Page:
The reason for this additional height is due to a thick black bezel along the bottom of the screen. In last year’s model, this is where you would have found the capacitive buttons. In this year’s model, HTC has gone with on screen buttons but they did not remove the space or the HTC logo. Although it’s been argued by HTC reps that the phone could not exist in all of its splendor without that bezel, I can’t help but believe that a little more engineering would have made it easy to remove this thick chin. It has to be a marketing technique to place the logo front and center. After all, there really is no other place to put it (on the front).
HTC has also brought back their TV app. The M8 has a long black piece of plastic running across the top of the phone which is hiding an infrared blaster so the phone can double as a remote control, but only if used in conjunction with the HTC TV app. You program in your TV and cable box manufacturer in the apps settings, then you can change the channel or turn up the volume with the “remote” that is usually always in your pocket, aka your smartphone.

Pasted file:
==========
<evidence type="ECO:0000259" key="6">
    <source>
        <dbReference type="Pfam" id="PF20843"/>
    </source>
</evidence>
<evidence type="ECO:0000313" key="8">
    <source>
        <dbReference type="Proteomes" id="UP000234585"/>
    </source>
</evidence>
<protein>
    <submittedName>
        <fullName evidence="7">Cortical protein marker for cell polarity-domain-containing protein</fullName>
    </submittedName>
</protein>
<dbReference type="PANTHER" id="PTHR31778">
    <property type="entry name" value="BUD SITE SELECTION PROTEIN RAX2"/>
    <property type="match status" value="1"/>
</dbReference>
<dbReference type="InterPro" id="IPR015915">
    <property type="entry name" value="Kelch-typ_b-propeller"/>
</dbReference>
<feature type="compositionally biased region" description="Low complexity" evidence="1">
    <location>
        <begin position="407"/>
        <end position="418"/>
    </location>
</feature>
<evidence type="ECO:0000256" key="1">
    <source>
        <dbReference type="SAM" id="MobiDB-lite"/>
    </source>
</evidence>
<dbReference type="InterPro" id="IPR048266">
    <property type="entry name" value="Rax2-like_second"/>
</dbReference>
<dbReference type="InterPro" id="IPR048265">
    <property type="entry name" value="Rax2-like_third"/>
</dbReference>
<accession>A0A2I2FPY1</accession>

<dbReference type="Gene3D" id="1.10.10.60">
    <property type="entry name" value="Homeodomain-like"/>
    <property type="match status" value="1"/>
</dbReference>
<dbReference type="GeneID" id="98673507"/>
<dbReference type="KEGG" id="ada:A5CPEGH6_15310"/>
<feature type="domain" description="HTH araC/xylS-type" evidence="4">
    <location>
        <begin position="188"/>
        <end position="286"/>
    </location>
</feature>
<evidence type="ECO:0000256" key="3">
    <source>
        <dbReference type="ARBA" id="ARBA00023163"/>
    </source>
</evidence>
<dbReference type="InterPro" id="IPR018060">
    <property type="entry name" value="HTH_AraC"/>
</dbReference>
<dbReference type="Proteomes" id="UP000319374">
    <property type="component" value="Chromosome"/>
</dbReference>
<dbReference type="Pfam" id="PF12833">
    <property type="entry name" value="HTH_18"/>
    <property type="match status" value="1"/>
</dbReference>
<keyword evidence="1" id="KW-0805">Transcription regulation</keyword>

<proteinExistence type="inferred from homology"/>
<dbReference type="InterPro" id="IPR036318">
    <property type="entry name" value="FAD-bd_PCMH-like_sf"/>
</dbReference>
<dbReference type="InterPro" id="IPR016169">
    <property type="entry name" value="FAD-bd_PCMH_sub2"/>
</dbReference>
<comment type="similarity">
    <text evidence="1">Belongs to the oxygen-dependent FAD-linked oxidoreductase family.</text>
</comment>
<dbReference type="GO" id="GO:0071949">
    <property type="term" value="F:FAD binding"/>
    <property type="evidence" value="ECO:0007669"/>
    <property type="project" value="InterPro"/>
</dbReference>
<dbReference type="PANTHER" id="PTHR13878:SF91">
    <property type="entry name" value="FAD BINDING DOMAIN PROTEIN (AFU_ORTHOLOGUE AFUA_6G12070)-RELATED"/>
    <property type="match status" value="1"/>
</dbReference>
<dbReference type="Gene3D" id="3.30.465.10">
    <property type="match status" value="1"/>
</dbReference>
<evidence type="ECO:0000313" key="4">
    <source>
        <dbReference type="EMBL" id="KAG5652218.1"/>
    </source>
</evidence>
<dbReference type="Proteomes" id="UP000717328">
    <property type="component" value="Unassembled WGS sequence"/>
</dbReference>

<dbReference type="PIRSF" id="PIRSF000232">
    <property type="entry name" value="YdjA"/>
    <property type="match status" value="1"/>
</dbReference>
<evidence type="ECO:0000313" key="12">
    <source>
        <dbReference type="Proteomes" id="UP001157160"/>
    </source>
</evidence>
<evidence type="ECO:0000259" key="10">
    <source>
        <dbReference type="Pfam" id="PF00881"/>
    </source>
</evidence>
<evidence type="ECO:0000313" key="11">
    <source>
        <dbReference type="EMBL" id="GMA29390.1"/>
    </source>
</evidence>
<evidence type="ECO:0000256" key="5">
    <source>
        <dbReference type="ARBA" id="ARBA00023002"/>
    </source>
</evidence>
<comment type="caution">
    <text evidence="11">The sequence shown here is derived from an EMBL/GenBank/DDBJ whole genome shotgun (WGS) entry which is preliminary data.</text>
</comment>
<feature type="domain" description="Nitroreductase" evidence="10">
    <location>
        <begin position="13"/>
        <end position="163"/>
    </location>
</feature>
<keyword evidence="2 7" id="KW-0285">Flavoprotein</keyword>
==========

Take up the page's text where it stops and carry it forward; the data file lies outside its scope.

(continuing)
BoomSound is also back! The front facing dual speakers on top and bottom of the phone sound amazing. Every decibel out of these speakers is clear and crisp. That includes calls on speaker phone, regular calls just in the top speaker, music, games, and any notification sounds. No complaints on this front. Absolutely brilliant!